The last Melrose Abbey monk died in 1590, and in 1610 part of the church was converted into a parish church for the town. It was used until 1810, when a new church was built. All that’s left of the monk’s sleeping and working quarters are the foundations, but most of the walls of the church are still standing, and a few areas still have the stone vaulting in place.
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The surrounding graveyard was still being used well into the 1900s (and may be used yet, I’m not sure.)
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Those are the facts. What is also a fact is that I cried. To see this magnificent place – beautiful even in pieces – to imagine it bustling and full of work and prayer, to know that it was built over 850 years ago by real people who had hopes and fears and dreams, and that parts of it were *still here* …
It was overwhelming.
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There were wild strawberries growing on top of some of the graves. Reader, I ate them.
I went through a small gate in the Abbey wall, crossed a small road, and found myself in a field crossed with lines of medieval culverts – and beyond that, an unmanned museum housed in a building from the 1600s, full of things found during excavations at the Abbey. The sign on the door said “please close the door behind you, and don’t bring your dogs inside” and I laughed –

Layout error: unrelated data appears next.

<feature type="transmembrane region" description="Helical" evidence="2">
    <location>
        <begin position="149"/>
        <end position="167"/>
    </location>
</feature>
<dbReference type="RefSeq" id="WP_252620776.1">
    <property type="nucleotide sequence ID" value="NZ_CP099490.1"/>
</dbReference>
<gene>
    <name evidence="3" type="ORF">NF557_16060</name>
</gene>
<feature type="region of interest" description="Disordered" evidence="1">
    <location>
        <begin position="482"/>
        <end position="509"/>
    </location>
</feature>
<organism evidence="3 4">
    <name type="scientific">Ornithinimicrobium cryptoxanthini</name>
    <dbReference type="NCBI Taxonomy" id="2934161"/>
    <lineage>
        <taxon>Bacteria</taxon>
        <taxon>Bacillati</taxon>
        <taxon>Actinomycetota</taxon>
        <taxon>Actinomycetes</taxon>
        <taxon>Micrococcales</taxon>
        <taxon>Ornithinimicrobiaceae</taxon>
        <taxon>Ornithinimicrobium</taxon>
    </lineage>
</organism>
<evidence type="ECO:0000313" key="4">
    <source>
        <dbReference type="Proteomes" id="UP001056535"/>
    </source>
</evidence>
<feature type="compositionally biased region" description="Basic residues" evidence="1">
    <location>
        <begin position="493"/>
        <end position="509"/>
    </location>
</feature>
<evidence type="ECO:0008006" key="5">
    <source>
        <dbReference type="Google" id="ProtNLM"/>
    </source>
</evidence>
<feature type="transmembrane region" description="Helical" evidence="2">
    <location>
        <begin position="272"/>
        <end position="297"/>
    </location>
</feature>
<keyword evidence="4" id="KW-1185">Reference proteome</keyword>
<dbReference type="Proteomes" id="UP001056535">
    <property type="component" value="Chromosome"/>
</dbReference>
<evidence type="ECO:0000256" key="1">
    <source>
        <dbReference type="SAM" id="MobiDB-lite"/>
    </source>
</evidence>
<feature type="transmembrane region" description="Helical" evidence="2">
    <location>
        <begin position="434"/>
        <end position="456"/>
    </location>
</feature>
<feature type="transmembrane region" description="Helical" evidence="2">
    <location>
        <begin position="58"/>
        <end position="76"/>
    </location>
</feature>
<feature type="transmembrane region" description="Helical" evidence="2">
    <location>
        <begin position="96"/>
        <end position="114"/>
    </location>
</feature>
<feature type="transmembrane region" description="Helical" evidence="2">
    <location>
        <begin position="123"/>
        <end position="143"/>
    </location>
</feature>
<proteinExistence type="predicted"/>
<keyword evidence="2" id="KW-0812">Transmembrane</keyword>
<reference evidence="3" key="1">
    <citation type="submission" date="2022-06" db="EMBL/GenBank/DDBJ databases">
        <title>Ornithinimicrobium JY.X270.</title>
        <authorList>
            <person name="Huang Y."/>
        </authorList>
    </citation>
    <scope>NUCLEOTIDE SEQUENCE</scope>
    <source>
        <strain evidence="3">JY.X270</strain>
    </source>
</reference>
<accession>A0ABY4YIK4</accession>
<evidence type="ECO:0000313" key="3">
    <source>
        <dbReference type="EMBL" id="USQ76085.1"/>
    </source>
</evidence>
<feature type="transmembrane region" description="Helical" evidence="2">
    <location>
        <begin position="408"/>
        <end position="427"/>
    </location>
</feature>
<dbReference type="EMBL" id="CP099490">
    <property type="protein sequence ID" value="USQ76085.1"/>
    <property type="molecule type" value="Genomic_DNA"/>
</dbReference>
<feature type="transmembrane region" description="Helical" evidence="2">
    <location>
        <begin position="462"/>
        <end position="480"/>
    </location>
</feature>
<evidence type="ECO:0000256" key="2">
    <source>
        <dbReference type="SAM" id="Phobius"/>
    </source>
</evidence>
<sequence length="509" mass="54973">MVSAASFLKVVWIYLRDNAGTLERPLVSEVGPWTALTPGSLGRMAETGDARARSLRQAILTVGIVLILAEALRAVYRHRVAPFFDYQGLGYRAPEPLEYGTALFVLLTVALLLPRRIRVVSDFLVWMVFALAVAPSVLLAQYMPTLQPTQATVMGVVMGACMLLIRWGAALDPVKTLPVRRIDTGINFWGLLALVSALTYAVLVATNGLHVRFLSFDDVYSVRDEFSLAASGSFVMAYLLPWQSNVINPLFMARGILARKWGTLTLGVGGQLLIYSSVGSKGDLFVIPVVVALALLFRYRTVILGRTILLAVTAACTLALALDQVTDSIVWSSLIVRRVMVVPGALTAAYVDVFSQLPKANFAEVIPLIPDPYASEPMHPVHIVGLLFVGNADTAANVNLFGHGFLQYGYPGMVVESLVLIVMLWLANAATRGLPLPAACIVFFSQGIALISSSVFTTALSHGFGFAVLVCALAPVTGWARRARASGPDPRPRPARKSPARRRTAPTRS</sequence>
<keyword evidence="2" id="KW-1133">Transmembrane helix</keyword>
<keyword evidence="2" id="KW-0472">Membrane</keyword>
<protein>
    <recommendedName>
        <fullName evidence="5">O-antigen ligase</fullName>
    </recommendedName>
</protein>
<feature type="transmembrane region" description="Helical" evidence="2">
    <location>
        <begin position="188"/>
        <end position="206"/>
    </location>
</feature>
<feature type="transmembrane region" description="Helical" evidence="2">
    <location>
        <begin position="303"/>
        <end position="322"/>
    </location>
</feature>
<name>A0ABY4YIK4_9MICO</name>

As I said to myself a lot during this trip, “this would never happen in America.” If we even had a site like this, you’d never been allowed to wander it freely, touch everything, sit where ever. You’d never be trusted to be in a museum all alone, especially when not all the objects were under glass.

One tower was intact enough to climb to the narrow stairs, and I asked one of the docents if I could leave my backpack at the foot of the steps. I didn’t think I could make it up with it, but I didn’t want them to see an unattended backpack and call the bomb squad – she laughed and not only said that I could, but insisted on standing guard over it until I came back down.
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It is possible but not conclusively proven that Rober the Bruce’s heart is buried under this stone.
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I spent at least three hours wandering around and at last sat at a table in the corner under a spreading tree to eat my lunch and do some journaling. Mid-afternoon I caught a bus to Berwick-Upon-Tweed, then a train to continue my journey south.

And that’s day two, folks. Next up, at some point: a lot of gushing about York Minster. ❤

ScotTrek, day one: I conquer Edinburgh.